• Conduct market research and competitor analysis: Your market may have changed considerably since your last brand design. Get a current view of industry trends, competitor position, and consumer shifts that may have taken place in the intervening period.
  • Develop rebranding strategy and timeline: Identify the specific goals of your rebranding, any key messages that you want to convey, and the specific assets that need to be designed. Decide how extensive your agency brand identity design will be.
  • Monitor and evaluate your rebranding efforts: Once your rebranding is launched, keep track of related key indicators like brand awareness and perception. Surveys can be a good way to collect feedback from clients, employees, and the public. 


Your agency brand identity is the visual and conceptual signature of your business, and it plays an important role in how your agency is perceived. A beautiful, effective brand can draw in your target audience and help you land more clients, even if your core services don’t significantly change.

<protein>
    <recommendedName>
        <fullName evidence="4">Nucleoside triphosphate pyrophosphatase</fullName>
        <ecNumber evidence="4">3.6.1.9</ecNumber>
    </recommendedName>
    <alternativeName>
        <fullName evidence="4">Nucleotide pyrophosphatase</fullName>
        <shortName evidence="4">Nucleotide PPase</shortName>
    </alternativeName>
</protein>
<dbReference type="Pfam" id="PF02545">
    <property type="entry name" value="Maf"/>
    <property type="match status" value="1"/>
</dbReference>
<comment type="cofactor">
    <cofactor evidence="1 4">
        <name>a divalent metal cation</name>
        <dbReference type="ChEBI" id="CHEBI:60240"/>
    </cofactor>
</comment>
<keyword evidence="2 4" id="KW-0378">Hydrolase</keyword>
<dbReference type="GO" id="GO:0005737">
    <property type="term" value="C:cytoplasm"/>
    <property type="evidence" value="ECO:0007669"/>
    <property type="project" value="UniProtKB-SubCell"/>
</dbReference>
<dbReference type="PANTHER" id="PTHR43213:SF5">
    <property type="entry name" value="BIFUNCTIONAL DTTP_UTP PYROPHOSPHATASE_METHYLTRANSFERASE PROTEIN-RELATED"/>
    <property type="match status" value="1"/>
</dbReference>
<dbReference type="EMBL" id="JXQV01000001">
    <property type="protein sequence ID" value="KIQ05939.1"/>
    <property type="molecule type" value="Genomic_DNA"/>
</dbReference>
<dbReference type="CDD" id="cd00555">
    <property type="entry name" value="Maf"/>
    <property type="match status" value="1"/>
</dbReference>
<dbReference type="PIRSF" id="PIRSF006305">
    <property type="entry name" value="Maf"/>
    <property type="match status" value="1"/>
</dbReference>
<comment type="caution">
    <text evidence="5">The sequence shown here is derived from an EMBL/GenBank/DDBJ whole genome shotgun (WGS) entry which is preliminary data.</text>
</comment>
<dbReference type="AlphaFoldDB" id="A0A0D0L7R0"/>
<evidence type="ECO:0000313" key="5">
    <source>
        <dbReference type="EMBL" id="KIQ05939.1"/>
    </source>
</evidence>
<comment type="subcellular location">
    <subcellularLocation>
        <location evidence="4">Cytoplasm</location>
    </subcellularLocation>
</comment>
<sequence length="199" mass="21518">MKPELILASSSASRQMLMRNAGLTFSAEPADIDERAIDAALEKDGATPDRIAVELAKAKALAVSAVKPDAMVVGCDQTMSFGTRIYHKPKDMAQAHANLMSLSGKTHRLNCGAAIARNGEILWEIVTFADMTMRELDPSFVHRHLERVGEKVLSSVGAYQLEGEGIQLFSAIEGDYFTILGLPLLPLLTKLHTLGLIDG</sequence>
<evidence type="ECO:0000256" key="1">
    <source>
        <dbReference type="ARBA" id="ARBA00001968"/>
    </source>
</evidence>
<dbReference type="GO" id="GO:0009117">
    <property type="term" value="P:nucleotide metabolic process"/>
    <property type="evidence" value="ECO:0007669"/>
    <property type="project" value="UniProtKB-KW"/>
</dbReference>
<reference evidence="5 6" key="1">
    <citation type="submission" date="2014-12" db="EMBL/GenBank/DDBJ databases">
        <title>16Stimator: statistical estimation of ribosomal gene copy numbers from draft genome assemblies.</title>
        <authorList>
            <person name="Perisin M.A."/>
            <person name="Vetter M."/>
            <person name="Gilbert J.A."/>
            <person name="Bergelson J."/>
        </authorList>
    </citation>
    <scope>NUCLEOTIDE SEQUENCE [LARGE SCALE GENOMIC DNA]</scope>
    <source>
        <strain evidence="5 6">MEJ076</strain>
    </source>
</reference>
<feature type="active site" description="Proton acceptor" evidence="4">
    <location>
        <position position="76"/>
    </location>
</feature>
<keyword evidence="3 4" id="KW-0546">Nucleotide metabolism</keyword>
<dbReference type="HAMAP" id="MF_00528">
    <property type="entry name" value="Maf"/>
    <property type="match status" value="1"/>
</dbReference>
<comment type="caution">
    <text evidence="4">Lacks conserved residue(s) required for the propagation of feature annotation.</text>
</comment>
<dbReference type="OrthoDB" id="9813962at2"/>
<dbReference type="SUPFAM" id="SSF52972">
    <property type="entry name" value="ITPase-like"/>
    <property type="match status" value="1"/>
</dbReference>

Investing in your brand identity can feel like a distraction from the more critical work of landing clients and delivering your services, but remember that your brand is just that—an investment. By regularly evaluating and adapting your brand to ensure it’s aligned with your goals, you’ll enjoy the rewards of your effort as your agency grows, thanks to the positive, trustworthy image you convey.

About the Author

Lawrence Dy is the SEO Strategy Manager at Vendasta. His career spans from starting as a Jr. Copywriter in the automotive industry to becoming a Senior Editorial Content Manager in various digital marketing niches. Outside of work, Lawrence moonlights as a music producer/beatmaker and spends time with friends and family.